Many of our early 20-something university students and late teenagers looking to the future are already in massive states of anxiety towards the future. Mental health issues will be the largest cause of work-place absence in the near future (if it isn’t already!!) requiring employers and business owners to ‘foot the bill’ for lost productivity and soaring social and insurance costs associated with mental illness.
How is this relevant? Being the parent of a 20-year-old Media/art/film student at College, and 22-year-old university student (registered nurse doing a bachelor’s degree in Nursing), I am exposed first hand to anxiety, stress and uncertainty that my children, their friends and their classmates are dealing with daily. Some may say that this has not changed since the previous generations, and chalk it up to teenage angst, growing pains and the uncertainty of adulthood.
Partially, this is true. However, the sense of desperation and negativity associated with the rising cost of social programs, the fears of immigration, world politics, global economic pressures, an already heavily burdened tax payer and a country already prone to losing ‘home grown’ talent – skilled workers and intellectuals by way of foreign enticements (including lower taxes, better technology and investment incentives elsewhere). All of the above has them wondering whether they have a future in Canada – and that was long before the current proposals that you will put forth will de-incentivize the future business establishment, growth and re-investment – remember that heavily taxing passive investment income in order to ‘redistribute’ it means these already risk inclined entrepreneurs will have less money to re-invest in other projects, their children’s businesses, etc…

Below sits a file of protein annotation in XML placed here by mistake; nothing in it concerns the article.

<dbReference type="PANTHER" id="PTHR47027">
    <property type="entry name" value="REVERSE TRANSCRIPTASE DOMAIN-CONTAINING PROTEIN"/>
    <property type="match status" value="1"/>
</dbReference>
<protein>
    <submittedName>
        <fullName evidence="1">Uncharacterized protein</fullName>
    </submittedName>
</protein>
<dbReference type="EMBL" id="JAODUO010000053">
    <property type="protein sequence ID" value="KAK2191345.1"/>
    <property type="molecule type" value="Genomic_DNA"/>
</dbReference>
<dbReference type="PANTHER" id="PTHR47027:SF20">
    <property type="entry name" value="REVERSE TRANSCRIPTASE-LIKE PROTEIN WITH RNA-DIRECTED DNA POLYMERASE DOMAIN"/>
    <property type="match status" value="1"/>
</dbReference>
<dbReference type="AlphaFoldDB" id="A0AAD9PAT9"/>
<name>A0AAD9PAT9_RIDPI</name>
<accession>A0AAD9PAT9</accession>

And yes, there IS a direct correlation between these 2 items:
- Entrepreneurs are usually ‘serial’ entrepreneurs – they invest, build, sell, re-invest, build, sell and the cycle continues;